was reorganized administratively and elite American-born Spanish men were passed over for high office. The crown also established a standing military, with the aim of defending its overseas territories. The Spanish Bourbons monarchs' prime innovation introduction of intendancies, an institution emulating that of Bourbon France. They were first introduced on a large scale in New Spain, by the Minister of the Indies José de Gálvez, in the 1770s, who originally envisioned that they would replace the viceregal system (viceroyalty) altogether. With broad powers over tax collection and the public treasury and with a mandate to help foster economic growth over their districts, intendants encroached on the traditional powers of viceroys, governors and local officials, such as the corregidores, which were phased out as intendancies were established. The Crown saw the intendants as a check on these other officers. Over time accommodations were made. For example, after a period of experimentation in which an independent intendant was assigned to Mexico
Mexico
City, the office was thereafter given to the same person who simultaneously held the post of viceroy. Nevertheless, the creation of scores of autonomous intendancies throughout the Viceroyalty, created a great deal of decentralization, and in the Captaincy General of Guatemala, in particular, the intendancy laid the groundwork for the future independent nations of the 19th century. In 1780, Minister of the Indies José de Gálvez
José de Gálvez
sent a royal dispatch to Teodoro de Croix, Commandant General of the Internal Provinces of New Spain
Spain
(Provincias Internas), asking all subjects to donate money to help the American Revolution. Millions of pesos were given. The focus on the economy (and the revenues it provided to the royal coffers) was also extended to society at large. Economic associations were promoted, such as the Economic Society of Friends of the Country. Similar "Friends of the Country" economic societies were established throughout the Spanish world, including Cuba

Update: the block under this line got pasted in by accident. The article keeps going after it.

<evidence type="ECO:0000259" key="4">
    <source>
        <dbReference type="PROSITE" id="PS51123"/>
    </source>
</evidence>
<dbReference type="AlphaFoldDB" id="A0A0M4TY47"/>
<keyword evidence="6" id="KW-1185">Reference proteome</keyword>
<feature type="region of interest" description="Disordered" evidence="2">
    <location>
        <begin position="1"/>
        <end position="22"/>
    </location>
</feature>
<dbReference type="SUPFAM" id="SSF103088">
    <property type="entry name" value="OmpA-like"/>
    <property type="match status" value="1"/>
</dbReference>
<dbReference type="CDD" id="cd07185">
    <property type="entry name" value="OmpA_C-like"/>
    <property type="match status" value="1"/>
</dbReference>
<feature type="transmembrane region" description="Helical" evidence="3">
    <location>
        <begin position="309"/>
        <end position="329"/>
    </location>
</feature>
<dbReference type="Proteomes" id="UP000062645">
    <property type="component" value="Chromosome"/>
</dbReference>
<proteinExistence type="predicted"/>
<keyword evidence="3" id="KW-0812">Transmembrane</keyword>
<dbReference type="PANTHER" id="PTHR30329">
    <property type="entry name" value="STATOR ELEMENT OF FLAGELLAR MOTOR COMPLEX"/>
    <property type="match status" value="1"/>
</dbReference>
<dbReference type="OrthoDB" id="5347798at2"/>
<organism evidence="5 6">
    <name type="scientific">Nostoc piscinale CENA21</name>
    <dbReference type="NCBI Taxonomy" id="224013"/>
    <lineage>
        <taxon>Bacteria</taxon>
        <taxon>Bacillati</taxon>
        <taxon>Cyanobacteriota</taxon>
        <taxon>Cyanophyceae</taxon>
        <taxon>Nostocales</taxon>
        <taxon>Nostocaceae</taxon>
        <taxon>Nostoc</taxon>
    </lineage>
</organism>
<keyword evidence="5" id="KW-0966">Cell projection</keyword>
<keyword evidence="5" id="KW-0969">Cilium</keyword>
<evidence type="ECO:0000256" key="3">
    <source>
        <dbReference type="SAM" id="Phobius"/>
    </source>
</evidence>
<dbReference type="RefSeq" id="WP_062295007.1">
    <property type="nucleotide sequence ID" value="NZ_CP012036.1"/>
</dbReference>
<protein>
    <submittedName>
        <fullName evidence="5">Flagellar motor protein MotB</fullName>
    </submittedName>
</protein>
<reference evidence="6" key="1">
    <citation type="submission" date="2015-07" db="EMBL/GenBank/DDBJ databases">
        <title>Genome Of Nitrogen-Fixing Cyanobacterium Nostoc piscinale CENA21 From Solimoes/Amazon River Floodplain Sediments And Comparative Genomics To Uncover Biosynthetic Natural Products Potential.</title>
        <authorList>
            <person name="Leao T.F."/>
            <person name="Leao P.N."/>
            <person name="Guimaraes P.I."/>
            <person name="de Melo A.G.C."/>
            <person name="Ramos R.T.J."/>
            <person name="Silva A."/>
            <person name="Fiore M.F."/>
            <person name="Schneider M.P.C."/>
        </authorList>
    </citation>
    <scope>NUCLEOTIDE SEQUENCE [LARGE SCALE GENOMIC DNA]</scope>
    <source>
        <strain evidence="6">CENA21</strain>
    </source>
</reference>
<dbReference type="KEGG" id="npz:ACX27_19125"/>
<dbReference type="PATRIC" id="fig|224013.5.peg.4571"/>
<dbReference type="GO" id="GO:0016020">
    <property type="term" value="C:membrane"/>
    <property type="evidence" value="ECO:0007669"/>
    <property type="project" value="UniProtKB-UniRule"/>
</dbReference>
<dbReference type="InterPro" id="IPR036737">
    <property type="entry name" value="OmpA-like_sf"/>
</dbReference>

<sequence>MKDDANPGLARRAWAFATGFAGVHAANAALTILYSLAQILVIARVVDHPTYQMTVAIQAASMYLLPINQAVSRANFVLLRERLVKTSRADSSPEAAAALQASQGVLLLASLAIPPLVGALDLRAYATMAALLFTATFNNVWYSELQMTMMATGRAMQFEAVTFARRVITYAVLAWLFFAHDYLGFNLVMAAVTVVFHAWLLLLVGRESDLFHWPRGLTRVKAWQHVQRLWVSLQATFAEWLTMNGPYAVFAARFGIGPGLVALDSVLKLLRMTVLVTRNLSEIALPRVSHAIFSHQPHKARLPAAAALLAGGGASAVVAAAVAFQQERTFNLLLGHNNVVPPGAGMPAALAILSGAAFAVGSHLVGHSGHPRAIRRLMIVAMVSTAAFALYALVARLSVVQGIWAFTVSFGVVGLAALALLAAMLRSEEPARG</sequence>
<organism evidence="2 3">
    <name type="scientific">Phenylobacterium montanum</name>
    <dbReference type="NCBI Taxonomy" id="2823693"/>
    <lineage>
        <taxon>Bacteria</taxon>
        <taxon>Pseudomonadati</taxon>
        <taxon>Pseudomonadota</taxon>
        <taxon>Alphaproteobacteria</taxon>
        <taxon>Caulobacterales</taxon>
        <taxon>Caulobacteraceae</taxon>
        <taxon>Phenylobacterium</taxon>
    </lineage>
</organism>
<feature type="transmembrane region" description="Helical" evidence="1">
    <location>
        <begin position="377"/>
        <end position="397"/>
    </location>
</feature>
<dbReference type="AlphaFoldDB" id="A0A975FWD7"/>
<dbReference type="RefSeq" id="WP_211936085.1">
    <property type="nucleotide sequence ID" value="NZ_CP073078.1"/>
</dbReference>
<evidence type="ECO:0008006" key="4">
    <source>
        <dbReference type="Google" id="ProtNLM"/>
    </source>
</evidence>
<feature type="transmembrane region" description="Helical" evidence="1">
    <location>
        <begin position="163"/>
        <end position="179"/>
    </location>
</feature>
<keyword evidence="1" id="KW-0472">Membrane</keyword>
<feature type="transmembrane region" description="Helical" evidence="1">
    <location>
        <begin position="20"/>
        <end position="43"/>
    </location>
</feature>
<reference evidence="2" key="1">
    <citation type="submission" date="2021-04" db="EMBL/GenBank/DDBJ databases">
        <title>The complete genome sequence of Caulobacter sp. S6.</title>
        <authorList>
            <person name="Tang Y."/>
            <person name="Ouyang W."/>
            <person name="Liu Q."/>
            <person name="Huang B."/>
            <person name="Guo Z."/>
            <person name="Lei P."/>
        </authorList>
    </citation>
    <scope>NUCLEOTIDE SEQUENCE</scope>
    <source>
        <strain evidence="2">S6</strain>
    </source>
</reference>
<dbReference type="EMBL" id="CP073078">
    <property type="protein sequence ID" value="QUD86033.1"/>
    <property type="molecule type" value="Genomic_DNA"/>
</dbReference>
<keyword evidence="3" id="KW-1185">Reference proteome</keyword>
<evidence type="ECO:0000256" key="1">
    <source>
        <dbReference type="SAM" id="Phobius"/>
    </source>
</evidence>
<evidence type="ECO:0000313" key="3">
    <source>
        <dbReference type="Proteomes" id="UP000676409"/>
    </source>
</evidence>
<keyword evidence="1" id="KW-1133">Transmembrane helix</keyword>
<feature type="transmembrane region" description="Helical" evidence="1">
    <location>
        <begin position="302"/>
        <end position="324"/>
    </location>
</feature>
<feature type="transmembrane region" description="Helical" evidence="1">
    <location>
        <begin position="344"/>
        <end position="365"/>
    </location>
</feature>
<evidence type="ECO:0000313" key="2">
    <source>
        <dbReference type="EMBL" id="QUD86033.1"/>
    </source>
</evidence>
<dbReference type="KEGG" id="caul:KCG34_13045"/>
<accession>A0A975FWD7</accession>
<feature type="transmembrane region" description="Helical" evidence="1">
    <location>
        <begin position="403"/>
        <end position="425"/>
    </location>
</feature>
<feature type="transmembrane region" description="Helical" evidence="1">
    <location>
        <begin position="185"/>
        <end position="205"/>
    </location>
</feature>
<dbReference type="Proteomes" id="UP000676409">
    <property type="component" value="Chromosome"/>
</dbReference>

Cuba
and Guatemala.[39] The crown sent a series of scientific expeditions to its overseas possessions, including the Royal Botanical Expedition to New Spain, led by Martín de Sessé and José Mariano Mociño (1787-1808).[40] The Bourbon Reforms
Bourbon Reforms
were not a unified or entirely coherent program, but a series of crown initiatives designed to revitalize the economies of its overseas possessions and make administration more efficient and firmly under control of the crown. Record keeping improved and records were more centralized. The bureaucracy was staffed with well-qualified men, most of them peninsular-born Spaniards. The preference for them meant that there was resentment from American-born elite men and their families, who were excluded from holding office. The creation of a military meant that some American Spaniards became officers in local militias, but the ranks were filled with poor, mixed-race men, who resented service and avoided it if possible.[41] 18th-century military conflicts[edit] See also: Louisiana (New Spain)

18th-century soldado de cuera in colonial Mexico

The first century that saw the Bourbons on the Spanish throne coincided with series of global conflicts that pitted primarily France against Great Britain. Spain
Spain
as an ally of Bourbon France was drawn into these conflicts. In fact part of the motivation for the Bourbon Reforms was the perceived need to prepare the empire administratively, economically and militarily for what was the next expected war. The Seven Years' War
Seven Years' War